How Do You Create Well-Rounded Characters?

From time to time I’ll read a book written by an indie author. I like to see what’s going on in the world of self-publishing and what my competition friends are writing. But I’ve happened upon a common theme–new authors don’t understand the concept of three-dimensional characters. Or if they do, they can’t correctly express it on the page.

What do we mean when we say readers want a well-rounded character?

When you read editing books, (and shame on you if you aren’t!) you’ll read a section on show, not tell. Show me your Female Main Character is tough, don’t just tell me she is.

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This is so much harder than it sounds because you need to begin your character-building from page one and continue the building through the entire book.

Say your FMC is moving, and she drops a box on her foot. Or she’s hanging a picture and she slams her thumb with a hammer. She doesn’t cry. She’s tough. You’ve shown us she can hurt and not give in to tears.

So what?

That means nothing to the reader. We want to know why. Why is she tough?

Did her father beat her mother whenever she cried, so your FMC has trained herself not to cry? Maybe her father beat your FMC for being weak. (Gotta love some horrific backstory, right?)

This makes your character tough. Now we have a reason. How does that tie in with the story? Because it always has to tie in. Your characters’ traits need to blend into the internal conflict and external conflict.

Your characters’ traits are involved in your characters’ emotional growth. And your characters’ emotional growth is propelled forward by the plot.

Readers need the emotional arc to care and invest in your characters, their lives, and their problems.

Let’s have a quick example:

Felicity is starting a new life. She’s tough–life has made her that way. She grew up watching her father beat her mother. Her new apartment in a new city is a fresh start.

She clicks with a mover who delivers her new furniture. He has a temper, and after dating she realizes he has anger management issues. He reminds Felicity of her father. She gets scared of him, though he would never hurt her, or anyone, for that matter.

We have some fabulous internal conflict now:

  1. Felicity is tough on the outside, but as you write her backstory and weave it into the plot, we’ll see she’s actually vulnerable on the inside.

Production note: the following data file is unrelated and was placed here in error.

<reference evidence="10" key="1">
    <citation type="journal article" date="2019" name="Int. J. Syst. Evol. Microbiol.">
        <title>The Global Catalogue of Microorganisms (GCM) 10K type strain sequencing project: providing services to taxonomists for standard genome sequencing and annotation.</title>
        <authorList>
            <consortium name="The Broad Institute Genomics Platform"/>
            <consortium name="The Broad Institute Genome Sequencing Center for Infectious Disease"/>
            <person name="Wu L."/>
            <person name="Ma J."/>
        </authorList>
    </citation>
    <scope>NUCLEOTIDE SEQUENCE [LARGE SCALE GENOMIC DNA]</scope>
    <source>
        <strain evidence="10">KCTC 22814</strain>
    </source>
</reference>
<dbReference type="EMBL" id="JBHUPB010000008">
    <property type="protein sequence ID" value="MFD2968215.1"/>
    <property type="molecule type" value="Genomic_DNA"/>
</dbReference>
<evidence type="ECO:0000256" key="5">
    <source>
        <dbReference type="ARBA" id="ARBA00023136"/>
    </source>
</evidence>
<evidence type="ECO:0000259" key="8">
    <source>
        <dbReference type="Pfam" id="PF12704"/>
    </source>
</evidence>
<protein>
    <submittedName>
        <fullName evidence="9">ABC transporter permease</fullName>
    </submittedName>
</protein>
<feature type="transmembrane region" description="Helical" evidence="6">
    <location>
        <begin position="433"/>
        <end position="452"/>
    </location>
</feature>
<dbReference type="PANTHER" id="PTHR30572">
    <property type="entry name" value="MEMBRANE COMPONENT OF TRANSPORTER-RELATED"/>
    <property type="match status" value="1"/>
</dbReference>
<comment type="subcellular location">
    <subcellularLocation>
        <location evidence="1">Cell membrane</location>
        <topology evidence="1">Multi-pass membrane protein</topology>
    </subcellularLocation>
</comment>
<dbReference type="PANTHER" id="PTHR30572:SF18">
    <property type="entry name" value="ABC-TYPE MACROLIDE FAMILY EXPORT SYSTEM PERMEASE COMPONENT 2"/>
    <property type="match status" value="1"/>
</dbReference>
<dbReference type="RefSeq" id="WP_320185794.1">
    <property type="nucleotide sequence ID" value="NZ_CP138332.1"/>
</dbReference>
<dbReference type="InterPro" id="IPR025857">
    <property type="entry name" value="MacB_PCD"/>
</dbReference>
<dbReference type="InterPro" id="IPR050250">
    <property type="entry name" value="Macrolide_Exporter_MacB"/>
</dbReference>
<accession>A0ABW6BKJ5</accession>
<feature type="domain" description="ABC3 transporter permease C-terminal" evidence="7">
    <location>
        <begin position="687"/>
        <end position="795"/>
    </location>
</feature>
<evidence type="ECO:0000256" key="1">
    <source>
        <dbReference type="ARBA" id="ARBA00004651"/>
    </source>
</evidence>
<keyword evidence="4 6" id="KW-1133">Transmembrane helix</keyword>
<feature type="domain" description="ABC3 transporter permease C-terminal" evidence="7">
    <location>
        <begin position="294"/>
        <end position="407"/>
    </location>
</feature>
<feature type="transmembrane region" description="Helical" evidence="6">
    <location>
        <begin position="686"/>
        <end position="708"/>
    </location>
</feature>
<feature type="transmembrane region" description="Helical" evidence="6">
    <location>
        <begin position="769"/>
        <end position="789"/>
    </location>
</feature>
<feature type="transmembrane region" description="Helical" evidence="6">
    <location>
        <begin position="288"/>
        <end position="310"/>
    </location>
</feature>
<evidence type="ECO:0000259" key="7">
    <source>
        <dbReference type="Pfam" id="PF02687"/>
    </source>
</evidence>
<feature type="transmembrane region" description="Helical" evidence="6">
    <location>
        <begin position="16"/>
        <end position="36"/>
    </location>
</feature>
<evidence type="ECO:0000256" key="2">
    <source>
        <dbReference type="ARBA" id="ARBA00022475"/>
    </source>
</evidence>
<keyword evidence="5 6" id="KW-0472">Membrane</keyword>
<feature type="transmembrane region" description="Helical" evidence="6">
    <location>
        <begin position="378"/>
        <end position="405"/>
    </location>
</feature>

2. The man she falls in love with brings her back to fearful and unhappy times.
  3. He loves her, but can’t control his rage enough to make her feel safe around him.
  4. She needs to learn that not every man she meets is like her father.
  5. He needs to learn he has to calm down and get help or they have no future.

This isn’t enough for a full plot, of course. Maybe someone is after her (she’s running from something/someone) and she has to trust him despite being scared of him.

Maybe he already knows who she is, and he was assigned to protect her–but he knows if he can’t control his temper, she won’t trust him and he won’t be able to do his job.

At any rate, we have reasons and backstory. (I focused on Felicity, but we see that our MMC has issues as well, and you could make up a fabulous backstory for him, too.) We have an explanation as to why they behave the way they do.

Your characters are people who have traits that have been cultivated by events in their lives.

For your reader, it’s not enough to make your FMC a bitch, or moody, or pissy. Readers need reasons tied to backstory and internal conflict, or all they have is an unlikeable main character.

Even your villains need reasons for being evil. Some of the best villains are characters readers feel sorry for, even relate to.

Jaime Lannister is a good example. Everyone despised him for pushing Bran out the window in A Song of Fire and Ice. But when his hand was cut off in A Storm of Swords, we almost feel sorry for him. And, possibly, everyone wanted a romantic relationship to develop between him and Brienne. Even though there wasn’t a character less deserving. (Oh, that was only me? Sorry. Must be my romantic coming out in me, again.)

Make your character a bitch, and all she is is a bitch. Make your character a bitch with reasons, feelings, and a desire to change, or she’ll lose what matters most, and you have internal conflict and a character growth arc.

The best books are both plot-driven and character-driven.

Readers want change–to go on a journey with your characters. They need internal/emotional growth while going with your characters from point A to point B.

Some of the writers I’ve read have the plot down, but haven’t yet perfected revealing backstory, explaining why the characters behave the way they do.

Sometimes this can be easily solved by getting to know your characters better. Spend time with them. What are their hopes, fears, ambitions, and flaws?

An author will have a difficult time introducing their characters if they don’t know who their own characters are. And if the writer doesn’t know, the reader sure as hell won’t.

Traits, negative or otherwise, does not a well-rounded character make.

For more tips on writing a well-rounded character check out WRITERS HELPING WRITERS®. The assortment of books for traits and emotions can go a long way to helping you figure out who your characters are and how to write them in a way readers can understand and empathize with.

 

Creating Character Arcs is another good book written by KM Weiland. Check out her blog here. She dishes out fantastic tips on writing, and I own all of her nonfiction books.  Happy writing!
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